You might recall that Facebook took an earlier stance against removing InfoWars from their website, indicating that everyone had a right to their own beliefs and views. But now, Facebook has removed four pages run by the conspiracy theorist Alex Jones. What was their reason? Facebook explains that the channels repeatedly violate their policies against hate speech and bullying. The channels include Alex Jones Channel Page, the Alex Jones Page, the InfoWars Page, and the InfoWars Nightly News Page. As I said, Facebook made the earlier decision to not remove these pages because everyone is entitled to their own beliefs. But now they are saying that these pages no longer meet their Community Standards.
Facebook explained this decision in a blog post titled “Enforcing Our Community Standards”. The post details how Facebook’s “strike” system works to determine which pages and individuals have broken the site’s rules enough to warrant a ban. This system has been criticized in recent months for its seemingly arbitrary and opaque nature. A recent undercover documentary detailing the work of Facebook’s moderators adding to the criticism, when it showed that the company repeatedly let far-right fringe groups exceed the usual number of strikes for bad behavior. More specifically, though, Facebook has removed Jones pages due to “glorifying violence” and using “dehumanizing language to describe people who are transgender, Muslim, and immigrants”.
But it doesn’t stop there. Apple has removed five of Jones’ six podcasts that have been available to stream on iTunes and from their Podcast app. Their reason? The same as Facebook. They do not tolerate hate speech on their platform. Because of that, you won’t be able to search for InfoWars anywhere on the podcast directory. The only podcast that is still available is The Real News with David Knight.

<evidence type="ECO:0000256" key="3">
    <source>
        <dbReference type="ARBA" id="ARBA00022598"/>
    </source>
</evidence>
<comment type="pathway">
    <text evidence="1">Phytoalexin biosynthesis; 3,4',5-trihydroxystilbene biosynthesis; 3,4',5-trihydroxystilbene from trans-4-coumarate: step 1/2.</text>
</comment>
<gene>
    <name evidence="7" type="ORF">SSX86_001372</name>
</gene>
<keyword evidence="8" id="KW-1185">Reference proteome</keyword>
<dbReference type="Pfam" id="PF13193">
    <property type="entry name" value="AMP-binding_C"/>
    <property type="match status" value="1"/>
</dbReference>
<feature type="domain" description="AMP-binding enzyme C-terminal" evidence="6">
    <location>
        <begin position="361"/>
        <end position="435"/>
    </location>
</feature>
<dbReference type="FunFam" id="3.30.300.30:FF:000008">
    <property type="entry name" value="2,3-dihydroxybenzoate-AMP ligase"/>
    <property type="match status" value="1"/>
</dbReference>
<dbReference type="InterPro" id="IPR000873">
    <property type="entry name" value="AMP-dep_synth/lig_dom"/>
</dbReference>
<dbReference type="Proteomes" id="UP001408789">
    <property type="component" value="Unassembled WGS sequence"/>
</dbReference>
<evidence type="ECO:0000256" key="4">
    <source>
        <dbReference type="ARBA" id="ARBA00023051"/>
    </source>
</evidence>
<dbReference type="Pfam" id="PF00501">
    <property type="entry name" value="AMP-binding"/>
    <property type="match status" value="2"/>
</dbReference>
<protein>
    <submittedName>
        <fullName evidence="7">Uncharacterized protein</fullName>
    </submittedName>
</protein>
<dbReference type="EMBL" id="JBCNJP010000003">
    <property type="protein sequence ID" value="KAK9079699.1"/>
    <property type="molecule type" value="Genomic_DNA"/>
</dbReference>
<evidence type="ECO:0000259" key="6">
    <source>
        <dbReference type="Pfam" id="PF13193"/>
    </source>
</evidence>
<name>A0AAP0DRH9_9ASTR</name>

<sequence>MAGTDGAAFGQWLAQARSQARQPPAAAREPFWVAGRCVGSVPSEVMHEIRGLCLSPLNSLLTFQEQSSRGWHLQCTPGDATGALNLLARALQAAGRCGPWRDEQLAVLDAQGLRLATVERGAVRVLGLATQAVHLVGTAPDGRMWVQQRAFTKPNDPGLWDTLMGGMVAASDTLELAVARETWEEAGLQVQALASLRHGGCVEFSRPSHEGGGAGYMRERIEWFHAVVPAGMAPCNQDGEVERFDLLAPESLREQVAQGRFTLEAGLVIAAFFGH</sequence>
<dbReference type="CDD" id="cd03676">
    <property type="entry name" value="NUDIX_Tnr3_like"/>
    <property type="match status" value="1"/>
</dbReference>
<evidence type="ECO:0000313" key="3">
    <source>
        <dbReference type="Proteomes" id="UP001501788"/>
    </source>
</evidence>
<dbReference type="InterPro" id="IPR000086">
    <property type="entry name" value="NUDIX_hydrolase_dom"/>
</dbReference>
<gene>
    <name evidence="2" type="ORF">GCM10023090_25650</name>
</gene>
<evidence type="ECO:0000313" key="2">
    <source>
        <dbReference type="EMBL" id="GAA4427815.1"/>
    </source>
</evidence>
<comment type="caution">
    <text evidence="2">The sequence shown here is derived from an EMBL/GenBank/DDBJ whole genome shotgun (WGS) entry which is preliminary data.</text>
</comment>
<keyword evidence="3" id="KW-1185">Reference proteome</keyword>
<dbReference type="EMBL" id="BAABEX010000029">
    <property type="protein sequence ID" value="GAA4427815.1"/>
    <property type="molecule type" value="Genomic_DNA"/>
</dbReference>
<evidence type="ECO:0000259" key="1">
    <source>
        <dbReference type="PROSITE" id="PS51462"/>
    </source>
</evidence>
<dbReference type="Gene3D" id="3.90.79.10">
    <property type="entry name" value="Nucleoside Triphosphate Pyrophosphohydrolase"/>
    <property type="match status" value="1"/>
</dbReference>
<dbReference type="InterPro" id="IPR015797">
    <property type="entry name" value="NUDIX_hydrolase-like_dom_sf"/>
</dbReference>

In January, Spotify censored several InfoWars podcasts in response to community criticism and have indicated that the podcasts were in breach of its hate speech policy. Online radio service Stitcher took similar measures, scrapping InfoWars podcasts from its platform following a review which determined Jones had “harassed or allowed harassment of private individuals and organizations”.
If that wasn’t bad enough, the ban also extends to YouTube, where last month, multiple videos from The Alex Jones Channel were removed due to community guideline violations. All of these actions combined are certainly going to have an impact when it comes to Jones’ reach.
I’ve said this before, and it is a bit controversial. Not because I believe in what Jones is doing. Nor do I think that hate speech is acceptable. But I kind of agree with Facebook in their original determination that everyone has the right to have their voices heard. I don’t have to like what everyone has to say, nor does everyone have the right to like what I say. But it’s our right to say the things that we believe in. What Jones has done, however, is taken it into the realm of hate speech and that’s not something I cannot tolerate. Will Jones be able to come back from this? That remains to be seen, but for now, at least, social media is free from InfoWars.